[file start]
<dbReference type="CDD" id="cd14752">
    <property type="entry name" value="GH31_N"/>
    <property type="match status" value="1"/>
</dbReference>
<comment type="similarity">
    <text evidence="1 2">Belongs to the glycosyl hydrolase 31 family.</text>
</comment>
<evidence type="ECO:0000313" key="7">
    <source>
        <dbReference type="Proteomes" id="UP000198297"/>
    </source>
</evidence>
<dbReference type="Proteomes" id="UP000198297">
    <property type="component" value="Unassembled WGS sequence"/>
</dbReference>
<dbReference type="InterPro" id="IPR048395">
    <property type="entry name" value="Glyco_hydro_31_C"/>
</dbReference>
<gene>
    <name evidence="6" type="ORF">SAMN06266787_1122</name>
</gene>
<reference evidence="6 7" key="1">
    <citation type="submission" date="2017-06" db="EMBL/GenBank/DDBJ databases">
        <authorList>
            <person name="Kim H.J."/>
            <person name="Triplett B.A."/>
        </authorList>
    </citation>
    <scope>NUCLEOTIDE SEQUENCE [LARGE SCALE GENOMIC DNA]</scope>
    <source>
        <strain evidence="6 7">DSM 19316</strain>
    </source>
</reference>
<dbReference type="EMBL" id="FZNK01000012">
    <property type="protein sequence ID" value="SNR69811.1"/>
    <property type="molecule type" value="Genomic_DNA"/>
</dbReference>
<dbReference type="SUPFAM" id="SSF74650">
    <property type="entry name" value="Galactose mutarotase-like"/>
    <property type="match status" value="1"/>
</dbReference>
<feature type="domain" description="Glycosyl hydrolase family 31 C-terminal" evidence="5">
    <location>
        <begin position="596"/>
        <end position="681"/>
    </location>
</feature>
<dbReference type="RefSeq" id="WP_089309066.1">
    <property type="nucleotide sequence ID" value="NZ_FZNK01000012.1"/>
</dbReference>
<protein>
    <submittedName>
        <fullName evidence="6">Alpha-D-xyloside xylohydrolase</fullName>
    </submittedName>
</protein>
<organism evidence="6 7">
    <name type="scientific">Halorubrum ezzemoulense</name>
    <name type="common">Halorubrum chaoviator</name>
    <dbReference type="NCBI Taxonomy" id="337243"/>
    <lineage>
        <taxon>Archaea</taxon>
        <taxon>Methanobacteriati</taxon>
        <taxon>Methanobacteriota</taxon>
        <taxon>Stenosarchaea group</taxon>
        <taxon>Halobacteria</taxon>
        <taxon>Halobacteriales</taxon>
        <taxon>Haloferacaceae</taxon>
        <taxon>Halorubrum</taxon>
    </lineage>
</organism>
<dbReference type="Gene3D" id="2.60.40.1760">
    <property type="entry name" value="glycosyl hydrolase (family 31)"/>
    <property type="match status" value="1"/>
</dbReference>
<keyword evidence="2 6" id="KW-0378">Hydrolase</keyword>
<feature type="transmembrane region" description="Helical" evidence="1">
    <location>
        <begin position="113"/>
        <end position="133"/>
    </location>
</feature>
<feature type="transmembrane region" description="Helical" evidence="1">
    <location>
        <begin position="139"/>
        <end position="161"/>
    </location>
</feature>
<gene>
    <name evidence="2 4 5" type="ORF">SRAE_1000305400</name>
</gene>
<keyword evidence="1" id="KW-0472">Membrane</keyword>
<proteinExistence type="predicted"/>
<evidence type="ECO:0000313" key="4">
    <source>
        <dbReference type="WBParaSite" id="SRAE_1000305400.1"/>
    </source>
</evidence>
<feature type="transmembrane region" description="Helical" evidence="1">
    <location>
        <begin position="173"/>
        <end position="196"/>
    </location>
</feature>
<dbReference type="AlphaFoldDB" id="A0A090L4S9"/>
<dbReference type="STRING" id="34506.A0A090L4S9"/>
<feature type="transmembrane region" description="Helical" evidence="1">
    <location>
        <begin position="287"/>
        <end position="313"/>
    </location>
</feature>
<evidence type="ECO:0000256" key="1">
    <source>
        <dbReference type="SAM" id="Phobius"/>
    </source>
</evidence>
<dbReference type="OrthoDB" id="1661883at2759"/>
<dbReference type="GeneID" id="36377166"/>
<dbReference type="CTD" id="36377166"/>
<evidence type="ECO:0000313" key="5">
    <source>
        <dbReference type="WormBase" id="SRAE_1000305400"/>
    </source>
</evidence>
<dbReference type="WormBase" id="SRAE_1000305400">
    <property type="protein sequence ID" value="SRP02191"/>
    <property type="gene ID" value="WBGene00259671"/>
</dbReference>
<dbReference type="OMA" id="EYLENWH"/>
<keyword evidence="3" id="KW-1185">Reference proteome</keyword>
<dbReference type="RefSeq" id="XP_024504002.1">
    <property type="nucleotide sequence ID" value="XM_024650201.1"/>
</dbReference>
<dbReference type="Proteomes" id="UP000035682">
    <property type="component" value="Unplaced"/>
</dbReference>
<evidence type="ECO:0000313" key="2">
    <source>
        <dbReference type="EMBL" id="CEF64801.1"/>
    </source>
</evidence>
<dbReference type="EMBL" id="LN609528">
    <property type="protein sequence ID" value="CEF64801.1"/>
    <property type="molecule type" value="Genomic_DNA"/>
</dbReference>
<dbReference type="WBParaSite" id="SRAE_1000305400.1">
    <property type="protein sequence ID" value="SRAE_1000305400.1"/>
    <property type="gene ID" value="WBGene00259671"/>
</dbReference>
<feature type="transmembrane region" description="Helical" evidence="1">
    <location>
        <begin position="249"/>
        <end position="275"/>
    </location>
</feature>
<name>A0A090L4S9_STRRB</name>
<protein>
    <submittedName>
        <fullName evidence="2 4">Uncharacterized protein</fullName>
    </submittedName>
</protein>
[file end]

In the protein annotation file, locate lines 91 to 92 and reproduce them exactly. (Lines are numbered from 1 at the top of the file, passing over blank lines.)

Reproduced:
<keyword evidence="1" id="KW-0472">Membrane</keyword>
<proteinExistence type="predicted"/>